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Obama to reveal civilian deaths from drones in Pakistan

Sources on conditions of anonymity disclosed that Obama will also release an executive order that makes protecting civilians a more integral part of planning US military operations.

The White House is to unveil the casualties with a range of numbers indicating that an estimated 100 civilians have been inadvertently killed by 500 drone strikes since 2009, said activists and other individuals familiar with the report.

Must Read: Pakistan lost 3775 lives in 423 US drone attacks in 13 years: Report

The estimate is said to cover drone strikes only in Pakistan, Yemen, Libya and Somalia. However, it does not cover ones in Afghanistan, Iraq or Syria where the US has conducted thousands of air attacks.

While vague details often come out about individual drone strikes, the full scope of the US drone programme — a key tool of Obama’s counterterrorism plan — has long been shrouded from view.

Still, the new information is unlikely to answer all the questions that have been raised and human rights groups have long claimed that the Obama administration undercounts civilian casualties,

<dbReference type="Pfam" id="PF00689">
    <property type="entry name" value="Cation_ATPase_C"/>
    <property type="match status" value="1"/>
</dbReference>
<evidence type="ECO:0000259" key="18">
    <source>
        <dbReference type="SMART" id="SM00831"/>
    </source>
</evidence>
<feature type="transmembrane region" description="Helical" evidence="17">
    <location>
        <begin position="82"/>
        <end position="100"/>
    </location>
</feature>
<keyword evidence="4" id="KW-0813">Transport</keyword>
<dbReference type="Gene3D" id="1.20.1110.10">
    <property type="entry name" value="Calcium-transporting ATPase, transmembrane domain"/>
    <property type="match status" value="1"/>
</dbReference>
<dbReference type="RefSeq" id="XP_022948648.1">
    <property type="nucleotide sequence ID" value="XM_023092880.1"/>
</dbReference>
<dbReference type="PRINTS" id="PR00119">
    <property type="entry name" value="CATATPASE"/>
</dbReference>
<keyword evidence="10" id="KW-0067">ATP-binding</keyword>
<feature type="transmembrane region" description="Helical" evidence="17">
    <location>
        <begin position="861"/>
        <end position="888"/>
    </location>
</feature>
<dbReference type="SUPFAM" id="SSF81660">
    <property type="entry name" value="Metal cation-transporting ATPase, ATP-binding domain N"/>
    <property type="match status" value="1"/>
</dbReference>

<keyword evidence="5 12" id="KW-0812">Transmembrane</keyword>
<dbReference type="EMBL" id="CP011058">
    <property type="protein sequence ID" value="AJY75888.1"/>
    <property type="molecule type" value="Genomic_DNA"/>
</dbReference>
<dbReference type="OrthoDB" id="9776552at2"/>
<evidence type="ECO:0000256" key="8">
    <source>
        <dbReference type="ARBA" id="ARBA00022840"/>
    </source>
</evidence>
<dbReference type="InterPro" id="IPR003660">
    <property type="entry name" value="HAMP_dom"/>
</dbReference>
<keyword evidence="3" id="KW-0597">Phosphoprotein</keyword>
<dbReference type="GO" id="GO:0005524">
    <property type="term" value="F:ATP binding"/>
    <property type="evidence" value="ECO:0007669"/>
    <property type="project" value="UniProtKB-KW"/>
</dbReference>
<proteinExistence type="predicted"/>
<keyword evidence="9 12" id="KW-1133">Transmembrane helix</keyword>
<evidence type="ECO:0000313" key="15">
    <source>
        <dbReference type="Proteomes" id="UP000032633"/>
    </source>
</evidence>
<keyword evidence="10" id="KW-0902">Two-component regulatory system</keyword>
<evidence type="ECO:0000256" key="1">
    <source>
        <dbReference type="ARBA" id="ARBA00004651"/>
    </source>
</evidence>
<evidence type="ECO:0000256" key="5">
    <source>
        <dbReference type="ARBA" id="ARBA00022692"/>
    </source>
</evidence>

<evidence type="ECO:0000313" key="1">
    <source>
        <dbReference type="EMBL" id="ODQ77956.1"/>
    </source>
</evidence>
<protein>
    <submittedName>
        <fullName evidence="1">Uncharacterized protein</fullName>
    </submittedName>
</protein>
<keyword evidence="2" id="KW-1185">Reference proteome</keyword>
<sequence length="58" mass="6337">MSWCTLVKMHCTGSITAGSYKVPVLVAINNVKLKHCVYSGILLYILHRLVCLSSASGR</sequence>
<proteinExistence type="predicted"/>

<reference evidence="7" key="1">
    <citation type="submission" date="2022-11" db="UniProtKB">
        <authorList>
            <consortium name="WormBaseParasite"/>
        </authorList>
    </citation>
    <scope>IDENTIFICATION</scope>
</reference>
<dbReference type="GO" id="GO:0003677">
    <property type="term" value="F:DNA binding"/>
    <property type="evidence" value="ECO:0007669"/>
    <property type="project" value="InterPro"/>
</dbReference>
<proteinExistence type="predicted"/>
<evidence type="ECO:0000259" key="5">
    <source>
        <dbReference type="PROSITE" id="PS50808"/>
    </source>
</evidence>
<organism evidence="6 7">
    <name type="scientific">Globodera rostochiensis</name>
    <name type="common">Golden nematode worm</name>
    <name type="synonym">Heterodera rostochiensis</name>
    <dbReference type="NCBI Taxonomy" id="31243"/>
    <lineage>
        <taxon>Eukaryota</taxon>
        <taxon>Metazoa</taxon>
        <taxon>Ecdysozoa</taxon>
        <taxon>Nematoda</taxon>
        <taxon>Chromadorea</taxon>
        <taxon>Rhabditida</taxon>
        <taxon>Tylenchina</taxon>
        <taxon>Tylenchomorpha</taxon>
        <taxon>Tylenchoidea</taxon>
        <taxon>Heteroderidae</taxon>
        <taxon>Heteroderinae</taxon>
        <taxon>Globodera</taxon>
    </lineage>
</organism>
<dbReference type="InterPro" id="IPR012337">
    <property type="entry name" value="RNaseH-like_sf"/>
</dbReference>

Also Read: Pakistan to raise US drone attack issue at Int’l Human Rights Council

For instance, the London-based Bureau of Investigative Journalism has estimated that since 2002, there were anywhere from 492 to about 1,100 civilians killed by drone strikes in Pakistan, Yemen and Somalia.

Executive director Center for Civilians in Conflict in Washington, Federico Borello, said on Thursday that he had not yet seen the draft, but his group would call on Congress to codify it into law so that future US presidents cannot throw it out.

“This is something that we’ve been working on for 10 years,” he said. To have civilian protections “in the heart of military planning is a big deal.”

Reprieve, a New York-based global human rights organisation claims that the administration’s previous statements about the drone programme have proven to be false by facts on the ground and the US government’s own internal documents.



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